• Insulted and in some cases driven away heterosexual couples who are infertile or choose not to have children, with the hard line about marriage being only for procreation.
  • Showed callousness to adoptable children and to marriage by extreme measures designed to control and punish homosexual couples.
  • Hung Massachusetts legislators out to dry trying to appear like good Catholics to their RC constituents and yet uphold the commonwealth constitution and its court interpretations, and existing laws.

Theocratic Missteps

There's no question that the alliance with the odious VoteOnMarriage/Massachusetts Family Institute -- and subsequent drubbing in polls and the ConCon -- were big losses for O'Malley locally and the RC Church. However, those losses are amplified in the corrosive environment church leaders have allowed to fester.

Moreover, only this month, did O'Malley appear to show any sincere and realist concern about the institution of marriage -- certainly far too little, much too late. Last week, in an effort whose timing he pretends has nothing to do with the June 14th ConCon loss on the amendment, O'Malley announced a campaign for marriage. Finally admitting marriage itself is foundering as an institution, he wants his priests to use sermons, prayers and church bulletin boards or urge congregants to merge.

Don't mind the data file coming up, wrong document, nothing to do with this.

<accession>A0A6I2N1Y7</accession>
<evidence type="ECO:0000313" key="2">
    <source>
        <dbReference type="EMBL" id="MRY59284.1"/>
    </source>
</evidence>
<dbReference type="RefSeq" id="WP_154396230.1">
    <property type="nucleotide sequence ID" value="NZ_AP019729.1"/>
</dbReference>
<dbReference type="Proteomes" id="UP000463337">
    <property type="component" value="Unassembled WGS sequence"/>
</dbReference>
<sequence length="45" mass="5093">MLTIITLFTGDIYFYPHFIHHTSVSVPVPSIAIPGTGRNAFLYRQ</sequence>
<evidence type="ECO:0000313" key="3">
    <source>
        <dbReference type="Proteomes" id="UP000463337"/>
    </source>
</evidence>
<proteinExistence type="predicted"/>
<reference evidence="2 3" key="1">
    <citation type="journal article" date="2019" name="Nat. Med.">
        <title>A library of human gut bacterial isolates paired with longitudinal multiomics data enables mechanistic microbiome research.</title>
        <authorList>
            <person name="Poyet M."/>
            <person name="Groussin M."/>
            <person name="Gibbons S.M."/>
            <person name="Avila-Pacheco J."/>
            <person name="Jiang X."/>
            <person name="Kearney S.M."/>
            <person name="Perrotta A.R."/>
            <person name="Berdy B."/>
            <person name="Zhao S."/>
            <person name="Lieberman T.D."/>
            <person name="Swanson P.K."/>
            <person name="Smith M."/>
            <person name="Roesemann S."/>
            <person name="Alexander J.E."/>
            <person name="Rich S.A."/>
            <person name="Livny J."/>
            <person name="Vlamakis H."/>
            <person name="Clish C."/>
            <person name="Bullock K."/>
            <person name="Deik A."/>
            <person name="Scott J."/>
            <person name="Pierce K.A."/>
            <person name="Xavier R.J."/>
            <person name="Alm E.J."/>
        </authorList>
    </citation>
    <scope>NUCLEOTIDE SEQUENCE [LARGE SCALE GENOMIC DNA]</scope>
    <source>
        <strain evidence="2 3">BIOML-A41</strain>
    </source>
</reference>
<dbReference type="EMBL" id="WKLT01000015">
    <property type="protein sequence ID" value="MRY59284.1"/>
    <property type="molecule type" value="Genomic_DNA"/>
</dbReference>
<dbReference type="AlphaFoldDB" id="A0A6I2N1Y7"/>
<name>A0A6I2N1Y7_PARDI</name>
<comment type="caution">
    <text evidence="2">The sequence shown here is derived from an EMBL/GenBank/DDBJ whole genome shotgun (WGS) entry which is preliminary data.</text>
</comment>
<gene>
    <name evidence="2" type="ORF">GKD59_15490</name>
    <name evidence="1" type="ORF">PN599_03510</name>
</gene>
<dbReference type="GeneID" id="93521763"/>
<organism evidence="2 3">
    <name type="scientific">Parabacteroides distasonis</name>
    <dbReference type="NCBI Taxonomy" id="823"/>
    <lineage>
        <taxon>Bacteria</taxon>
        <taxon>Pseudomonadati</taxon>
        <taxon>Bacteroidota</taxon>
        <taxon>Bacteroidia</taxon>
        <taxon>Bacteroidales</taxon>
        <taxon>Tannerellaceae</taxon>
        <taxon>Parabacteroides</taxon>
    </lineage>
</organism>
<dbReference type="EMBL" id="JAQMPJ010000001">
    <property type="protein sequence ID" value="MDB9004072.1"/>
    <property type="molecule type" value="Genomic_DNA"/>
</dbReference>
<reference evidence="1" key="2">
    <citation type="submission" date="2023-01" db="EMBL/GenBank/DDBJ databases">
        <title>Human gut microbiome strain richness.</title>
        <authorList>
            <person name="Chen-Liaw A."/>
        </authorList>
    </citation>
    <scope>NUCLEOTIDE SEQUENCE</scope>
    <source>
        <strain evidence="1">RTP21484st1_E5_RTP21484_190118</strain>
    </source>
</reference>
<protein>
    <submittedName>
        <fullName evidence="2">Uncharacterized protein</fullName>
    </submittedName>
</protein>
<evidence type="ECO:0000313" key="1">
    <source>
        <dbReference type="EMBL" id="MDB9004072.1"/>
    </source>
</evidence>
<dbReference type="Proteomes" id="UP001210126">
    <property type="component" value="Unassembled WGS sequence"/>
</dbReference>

The anti-gay/anti-SSM folk have long appeared as total asses in claiming damage to the institution by association with SSM in Massachusetts and civil unions elsewhere. Marriage rates have been declining at least since WWII, long, long before legal homosexual unions became a spark, much less a flame.

Ironically, the RC Church, as many fundamental Protestant ones, conflates its sacrament of marriage with the legal institution. Even many legislators buy into the idea, apparently because they grew up hearing clerics mix the two.

As virtually everywhere in this nation, in Massachusetts, marriage is a civil contract, and has been from colonial times. Clerics can sign marriage licenses, as can many other classes of government officials, appointees, and in this state nearly any adult who applies to be a one-day designated solemnizer. As far as marriages and divorces here are concerned, priests and other clerics can act as government agent too, but legally they don't marry anyone.

The sacrament is a separate thing entirely, an option, one, by the bye, which most people forgo. The sacrament of marriage in one's church may be real important to those involved, but it's not legal.

Diminished Influence